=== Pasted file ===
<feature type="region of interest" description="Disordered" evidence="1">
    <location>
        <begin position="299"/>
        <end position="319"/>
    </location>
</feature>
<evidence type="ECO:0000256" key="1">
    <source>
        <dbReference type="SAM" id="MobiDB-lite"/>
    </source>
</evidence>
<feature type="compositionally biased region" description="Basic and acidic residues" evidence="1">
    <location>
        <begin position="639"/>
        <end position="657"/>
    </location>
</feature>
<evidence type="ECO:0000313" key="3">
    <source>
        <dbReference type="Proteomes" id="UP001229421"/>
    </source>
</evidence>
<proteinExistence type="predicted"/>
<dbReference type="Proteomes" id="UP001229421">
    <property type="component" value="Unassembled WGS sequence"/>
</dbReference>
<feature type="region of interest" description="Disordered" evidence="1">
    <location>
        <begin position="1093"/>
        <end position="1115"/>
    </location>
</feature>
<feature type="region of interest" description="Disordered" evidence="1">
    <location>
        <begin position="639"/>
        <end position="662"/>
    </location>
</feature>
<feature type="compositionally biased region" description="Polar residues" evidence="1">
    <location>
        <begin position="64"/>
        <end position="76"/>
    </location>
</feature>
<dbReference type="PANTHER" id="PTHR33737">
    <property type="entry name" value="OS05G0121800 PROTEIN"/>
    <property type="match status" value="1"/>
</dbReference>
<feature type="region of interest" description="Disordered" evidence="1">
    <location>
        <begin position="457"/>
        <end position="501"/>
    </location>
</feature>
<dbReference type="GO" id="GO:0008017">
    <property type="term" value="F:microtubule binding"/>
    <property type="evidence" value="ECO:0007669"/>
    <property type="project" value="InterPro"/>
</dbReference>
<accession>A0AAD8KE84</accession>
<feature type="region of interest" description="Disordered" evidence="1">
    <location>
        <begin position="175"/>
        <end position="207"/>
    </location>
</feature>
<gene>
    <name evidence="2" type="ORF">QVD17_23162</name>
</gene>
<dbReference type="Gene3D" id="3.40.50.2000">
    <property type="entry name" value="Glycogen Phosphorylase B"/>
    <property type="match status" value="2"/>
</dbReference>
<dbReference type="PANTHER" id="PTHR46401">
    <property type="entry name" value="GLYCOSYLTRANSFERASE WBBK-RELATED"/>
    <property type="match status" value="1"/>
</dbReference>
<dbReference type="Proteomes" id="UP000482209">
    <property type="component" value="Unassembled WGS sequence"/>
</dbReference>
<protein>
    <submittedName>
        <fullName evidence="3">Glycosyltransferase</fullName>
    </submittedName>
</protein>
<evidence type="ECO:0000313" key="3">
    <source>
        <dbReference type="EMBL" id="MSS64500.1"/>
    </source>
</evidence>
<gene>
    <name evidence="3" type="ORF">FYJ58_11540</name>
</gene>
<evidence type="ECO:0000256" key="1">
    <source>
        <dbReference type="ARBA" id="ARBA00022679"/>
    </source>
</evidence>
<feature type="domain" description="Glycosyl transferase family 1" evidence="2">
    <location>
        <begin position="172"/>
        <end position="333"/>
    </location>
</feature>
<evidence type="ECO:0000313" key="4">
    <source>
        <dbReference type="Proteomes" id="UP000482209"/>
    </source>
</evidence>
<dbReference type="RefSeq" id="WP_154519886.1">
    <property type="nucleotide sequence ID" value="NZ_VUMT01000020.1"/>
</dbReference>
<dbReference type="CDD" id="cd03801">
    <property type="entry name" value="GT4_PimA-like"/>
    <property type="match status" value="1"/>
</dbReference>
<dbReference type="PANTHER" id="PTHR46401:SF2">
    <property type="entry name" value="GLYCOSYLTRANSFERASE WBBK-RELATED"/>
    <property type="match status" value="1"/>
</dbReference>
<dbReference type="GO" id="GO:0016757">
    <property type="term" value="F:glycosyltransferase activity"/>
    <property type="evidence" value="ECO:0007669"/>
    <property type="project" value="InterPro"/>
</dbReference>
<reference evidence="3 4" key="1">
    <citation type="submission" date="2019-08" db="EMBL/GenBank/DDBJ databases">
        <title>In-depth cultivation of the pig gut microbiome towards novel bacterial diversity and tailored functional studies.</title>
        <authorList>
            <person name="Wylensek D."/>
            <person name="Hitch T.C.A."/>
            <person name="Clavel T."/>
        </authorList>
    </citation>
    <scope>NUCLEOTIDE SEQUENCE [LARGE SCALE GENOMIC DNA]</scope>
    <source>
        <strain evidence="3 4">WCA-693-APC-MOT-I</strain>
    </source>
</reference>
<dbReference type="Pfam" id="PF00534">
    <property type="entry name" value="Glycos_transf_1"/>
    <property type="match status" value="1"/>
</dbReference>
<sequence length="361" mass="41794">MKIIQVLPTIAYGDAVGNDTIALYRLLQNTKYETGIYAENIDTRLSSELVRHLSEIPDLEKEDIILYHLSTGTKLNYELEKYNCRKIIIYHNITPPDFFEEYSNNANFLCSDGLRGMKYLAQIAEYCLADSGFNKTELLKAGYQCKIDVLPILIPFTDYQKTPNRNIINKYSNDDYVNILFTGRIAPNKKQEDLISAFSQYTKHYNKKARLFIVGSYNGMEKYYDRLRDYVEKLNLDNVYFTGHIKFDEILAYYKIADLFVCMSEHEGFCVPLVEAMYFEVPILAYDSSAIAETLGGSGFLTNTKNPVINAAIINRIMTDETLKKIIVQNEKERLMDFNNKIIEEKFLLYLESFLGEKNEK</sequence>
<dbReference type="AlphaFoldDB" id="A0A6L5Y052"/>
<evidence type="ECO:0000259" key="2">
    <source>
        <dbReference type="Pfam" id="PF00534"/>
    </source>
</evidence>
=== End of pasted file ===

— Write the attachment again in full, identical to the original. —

<feature type="region of interest" description="Disordered" evidence="1">
    <location>
        <begin position="299"/>
        <end position="319"/>
    </location>
</feature>
<evidence type="ECO:0000256" key="1">
    <source>
        <dbReference type="SAM" id="MobiDB-lite"/>
    </source>
</evidence>
<feature type="compositionally biased region" description="Basic and acidic residues" evidence="1">
    <location>
        <begin position="639"/>
        <end position="657"/>
    </location>
</feature>
<evidence type="ECO:0000313" key="3">
    <source>
        <dbReference type="Proteomes" id="UP001229421"/>
    </source>
</evidence>
<proteinExistence type="predicted"/>
<dbReference type="Proteomes" id="UP001229421">
    <property type="component" value="Unassembled WGS sequence"/>
</dbReference>
<feature type="region of interest" description="Disordered" evidence="1">
    <location>
        <begin position="1093"/>
        <end position="1115"/>
    </location>
</feature>
<feature type="region of interest" description="Disordered" evidence="1">
    <location>
        <begin position="639"/>
        <end position="662"/>
    </location>
</feature>
<feature type="compositionally biased region" description="Polar residues" evidence="1">
    <location>
        <begin position="64"/>
        <end position="76"/>
    </location>
</feature>
<dbReference type="PANTHER" id="PTHR33737">
    <property type="entry name" value="OS05G0121800 PROTEIN"/>
    <property type="match status" value="1"/>
</dbReference>
<feature type="region of interest" description="Disordered" evidence="1">
    <location>
        <begin position="457"/>
        <end position="501"/>
    </location>
</feature>
<dbReference type="GO" id="GO:0008017">
    <property type="term" value="F:microtubule binding"/>
    <property type="evidence" value="ECO:0007669"/>
    <property type="project" value="InterPro"/>
</dbReference>
<accession>A0AAD8KE84</accession>
<feature type="region of interest" description="Disordered" evidence="1">
    <location>
        <begin position="175"/>
        <end position="207"/>
    </location>
</feature>
<gene>
    <name evidence="2" type="ORF">QVD17_23162</name>
</gene>
<dbReference type="Gene3D" id="3.40.50.2000">
    <property type="entry name" value="Glycogen Phosphorylase B"/>
    <property type="match status" value="2"/>
</dbReference>
<dbReference type="PANTHER" id="PTHR46401">
    <property type="entry name" value="GLYCOSYLTRANSFERASE WBBK-RELATED"/>
    <property type="match status" value="1"/>
</dbReference>
<dbReference type="Proteomes" id="UP000482209">
    <property type="component" value="Unassembled WGS sequence"/>
</dbReference>
<protein>
    <submittedName>
        <fullName evidence="3">Glycosyltransferase</fullName>
    </submittedName>
</protein>
<evidence type="ECO:0000313" key="3">
    <source>
        <dbReference type="EMBL" id="MSS64500.1"/>
    </source>
</evidence>
<gene>
    <name evidence="3" type="ORF">FYJ58_11540</name>
</gene>
<evidence type="ECO:0000256" key="1">
    <source>
        <dbReference type="ARBA" id="ARBA00022679"/>
    </source>
</evidence>
<feature type="domain" description="Glycosyl transferase family 1" evidence="2">
    <location>
        <begin position="172"/>
        <end position="333"/>
    </location>
</feature>
<evidence type="ECO:0000313" key="4">
    <source>
        <dbReference type="Proteomes" id="UP000482209"/>
    </source>
</evidence>
<dbReference type="RefSeq" id="WP_154519886.1">
    <property type="nucleotide sequence ID" value="NZ_VUMT01000020.1"/>
</dbReference>
<dbReference type="CDD" id="cd03801">
    <property type="entry name" value="GT4_PimA-like"/>
    <property type="match status" value="1"/>
</dbReference>
<dbReference type="PANTHER" id="PTHR46401:SF2">
    <property type="entry name" value="GLYCOSYLTRANSFERASE WBBK-RELATED"/>
    <property type="match status" value="1"/>
</dbReference>
<dbReference type="GO" id="GO:0016757">
    <property type="term" value="F:glycosyltransferase activity"/>
    <property type="evidence" value="ECO:0007669"/>
    <property type="project" value="InterPro"/>
</dbReference>
<reference evidence="3 4" key="1">
    <citation type="submission" date="2019-08" db="EMBL/GenBank/DDBJ databases">
        <title>In-depth cultivation of the pig gut microbiome towards novel bacterial diversity and tailored functional studies.</title>
        <authorList>
            <person name="Wylensek D."/>
            <person name="Hitch T.C.A."/>
            <person name="Clavel T."/>
        </authorList>
    </citation>
    <scope>NUCLEOTIDE SEQUENCE [LARGE SCALE GENOMIC DNA]</scope>
    <source>
        <strain evidence="3 4">WCA-693-APC-MOT-I</strain>
    </source>
</reference>
<dbReference type="Pfam" id="PF00534">
    <property type="entry name" value="Glycos_transf_1"/>
    <property type="match status" value="1"/>
</dbReference>
<sequence length="361" mass="41794">MKIIQVLPTIAYGDAVGNDTIALYRLLQNTKYETGIYAENIDTRLSSELVRHLSEIPDLEKEDIILYHLSTGTKLNYELEKYNCRKIIIYHNITPPDFFEEYSNNANFLCSDGLRGMKYLAQIAEYCLADSGFNKTELLKAGYQCKIDVLPILIPFTDYQKTPNRNIINKYSNDDYVNILFTGRIAPNKKQEDLISAFSQYTKHYNKKARLFIVGSYNGMEKYYDRLRDYVEKLNLDNVYFTGHIKFDEILAYYKIADLFVCMSEHEGFCVPLVEAMYFEVPILAYDSSAIAETLGGSGFLTNTKNPVINAAIINRIMTDETLKKIIVQNEKERLMDFNNKIIEEKFLLYLESFLGEKNEK</sequence>
<dbReference type="AlphaFoldDB" id="A0A6L5Y052"/>
<evidence type="ECO:0000259" key="2">
    <source>
        <dbReference type="Pfam" id="PF00534"/>
    </source>
</evidence>